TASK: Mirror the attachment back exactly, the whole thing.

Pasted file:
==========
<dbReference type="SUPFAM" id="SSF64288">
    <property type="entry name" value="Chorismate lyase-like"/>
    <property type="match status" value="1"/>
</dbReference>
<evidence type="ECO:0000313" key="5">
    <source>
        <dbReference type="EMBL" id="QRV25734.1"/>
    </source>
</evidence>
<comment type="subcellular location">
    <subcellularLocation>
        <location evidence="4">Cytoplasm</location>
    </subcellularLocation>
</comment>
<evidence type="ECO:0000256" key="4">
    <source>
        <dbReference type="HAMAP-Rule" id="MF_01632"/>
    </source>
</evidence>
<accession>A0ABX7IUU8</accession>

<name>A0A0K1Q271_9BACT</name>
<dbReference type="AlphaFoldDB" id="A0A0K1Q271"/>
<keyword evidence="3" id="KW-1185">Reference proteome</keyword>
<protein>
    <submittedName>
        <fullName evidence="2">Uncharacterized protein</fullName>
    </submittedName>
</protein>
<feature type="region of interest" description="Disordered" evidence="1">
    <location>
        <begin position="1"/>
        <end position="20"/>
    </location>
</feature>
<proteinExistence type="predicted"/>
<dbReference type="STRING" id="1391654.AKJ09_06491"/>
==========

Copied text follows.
<dbReference type="SUPFAM" id="SSF64288">
    <property type="entry name" value="Chorismate lyase-like"/>
    <property type="match status" value="1"/>
</dbReference>
<evidence type="ECO:0000313" key="5">
    <source>
        <dbReference type="EMBL" id="QRV25734.1"/>
    </source>
</evidence>
<comment type="subcellular location">
    <subcellularLocation>
        <location evidence="4">Cytoplasm</location>
    </subcellularLocation>
</comment>
<evidence type="ECO:0000256" key="4">
    <source>
        <dbReference type="HAMAP-Rule" id="MF_01632"/>
    </source>
</evidence>
<accession>A0ABX7IUU8</accession>

<name>A0A0K1Q271_9BACT</name>
<dbReference type="AlphaFoldDB" id="A0A0K1Q271"/>
<keyword evidence="3" id="KW-1185">Reference proteome</keyword>
<protein>
    <submittedName>
        <fullName evidence="2">Uncharacterized protein</fullName>
    </submittedName>
</protein>
<feature type="region of interest" description="Disordered" evidence="1">
    <location>
        <begin position="1"/>
        <end position="20"/>
    </location>
</feature>
<proteinExistence type="predicted"/>
<dbReference type="STRING" id="1391654.AKJ09_06491"/>